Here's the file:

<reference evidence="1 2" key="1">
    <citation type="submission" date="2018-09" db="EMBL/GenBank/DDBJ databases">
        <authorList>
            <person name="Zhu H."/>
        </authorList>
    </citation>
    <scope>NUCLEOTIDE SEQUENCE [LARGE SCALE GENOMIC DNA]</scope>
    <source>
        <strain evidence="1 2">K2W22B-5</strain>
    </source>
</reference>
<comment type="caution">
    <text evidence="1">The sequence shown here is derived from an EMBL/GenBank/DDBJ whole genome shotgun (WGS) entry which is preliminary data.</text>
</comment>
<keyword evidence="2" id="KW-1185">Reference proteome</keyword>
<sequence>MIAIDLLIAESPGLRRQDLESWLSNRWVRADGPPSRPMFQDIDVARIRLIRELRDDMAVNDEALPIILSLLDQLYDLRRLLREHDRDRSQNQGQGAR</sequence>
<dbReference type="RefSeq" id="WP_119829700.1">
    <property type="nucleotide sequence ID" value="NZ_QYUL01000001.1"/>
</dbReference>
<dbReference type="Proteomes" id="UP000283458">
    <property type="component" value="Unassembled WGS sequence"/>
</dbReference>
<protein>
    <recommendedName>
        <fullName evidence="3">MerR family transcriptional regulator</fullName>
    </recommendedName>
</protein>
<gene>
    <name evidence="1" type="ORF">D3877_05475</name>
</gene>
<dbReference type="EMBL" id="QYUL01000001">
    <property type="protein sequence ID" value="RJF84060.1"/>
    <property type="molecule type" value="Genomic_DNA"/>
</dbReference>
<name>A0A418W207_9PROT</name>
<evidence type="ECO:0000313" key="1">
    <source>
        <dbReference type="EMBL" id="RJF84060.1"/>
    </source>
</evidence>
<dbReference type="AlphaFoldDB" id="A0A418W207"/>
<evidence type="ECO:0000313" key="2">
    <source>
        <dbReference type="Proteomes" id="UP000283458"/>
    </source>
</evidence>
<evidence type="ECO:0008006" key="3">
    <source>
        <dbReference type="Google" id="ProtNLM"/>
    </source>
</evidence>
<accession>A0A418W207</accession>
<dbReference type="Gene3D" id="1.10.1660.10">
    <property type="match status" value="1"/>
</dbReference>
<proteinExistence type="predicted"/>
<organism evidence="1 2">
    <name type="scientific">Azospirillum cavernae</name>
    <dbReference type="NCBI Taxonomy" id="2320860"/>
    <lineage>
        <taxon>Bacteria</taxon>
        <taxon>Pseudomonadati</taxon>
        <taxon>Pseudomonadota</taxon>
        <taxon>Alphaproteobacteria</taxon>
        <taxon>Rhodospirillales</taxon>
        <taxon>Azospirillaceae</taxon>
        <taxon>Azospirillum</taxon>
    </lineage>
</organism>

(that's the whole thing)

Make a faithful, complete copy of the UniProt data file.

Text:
<reference evidence="1 2" key="1">
    <citation type="submission" date="2018-09" db="EMBL/GenBank/DDBJ databases">
        <authorList>
            <person name="Zhu H."/>
        </authorList>
    </citation>
    <scope>NUCLEOTIDE SEQUENCE [LARGE SCALE GENOMIC DNA]</scope>
    <source>
        <strain evidence="1 2">K2W22B-5</strain>
    </source>
</reference>
<comment type="caution">
    <text evidence="1">The sequence shown here is derived from an EMBL/GenBank/DDBJ whole genome shotgun (WGS) entry which is preliminary data.</text>
</comment>
<keyword evidence="2" id="KW-1185">Reference proteome</keyword>
<sequence>MIAIDLLIAESPGLRRQDLESWLSNRWVRADGPPSRPMFQDIDVARIRLIRELRDDMAVNDEALPIILSLLDQLYDLRRLLREHDRDRSQNQGQGAR</sequence>
<dbReference type="RefSeq" id="WP_119829700.1">
    <property type="nucleotide sequence ID" value="NZ_QYUL01000001.1"/>
</dbReference>
<dbReference type="Proteomes" id="UP000283458">
    <property type="component" value="Unassembled WGS sequence"/>
</dbReference>
<protein>
    <recommendedName>
        <fullName evidence="3">MerR family transcriptional regulator</fullName>
    </recommendedName>
</protein>
<gene>
    <name evidence="1" type="ORF">D3877_05475</name>
</gene>
<dbReference type="EMBL" id="QYUL01000001">
    <property type="protein sequence ID" value="RJF84060.1"/>
    <property type="molecule type" value="Genomic_DNA"/>
</dbReference>
<name>A0A418W207_9PROT</name>
<evidence type="ECO:0000313" key="1">
    <source>
        <dbReference type="EMBL" id="RJF84060.1"/>
    </source>
</evidence>
<dbReference type="AlphaFoldDB" id="A0A418W207"/>
<evidence type="ECO:0000313" key="2">
    <source>
        <dbReference type="Proteomes" id="UP000283458"/>
    </source>
</evidence>
<evidence type="ECO:0008006" key="3">
    <source>
        <dbReference type="Google" id="ProtNLM"/>
    </source>
</evidence>
<accession>A0A418W207</accession>
<dbReference type="Gene3D" id="1.10.1660.10">
    <property type="match status" value="1"/>
</dbReference>
<proteinExistence type="predicted"/>
<organism evidence="1 2">
    <name type="scientific">Azospirillum cavernae</name>
    <dbReference type="NCBI Taxonomy" id="2320860"/>
    <lineage>
        <taxon>Bacteria</taxon>
        <taxon>Pseudomonadati</taxon>
        <taxon>Pseudomonadota</taxon>
        <taxon>Alphaproteobacteria</taxon>
        <taxon>Rhodospirillales</taxon>
        <taxon>Azospirillaceae</taxon>
        <taxon>Azospirillum</taxon>
    </lineage>
</organism>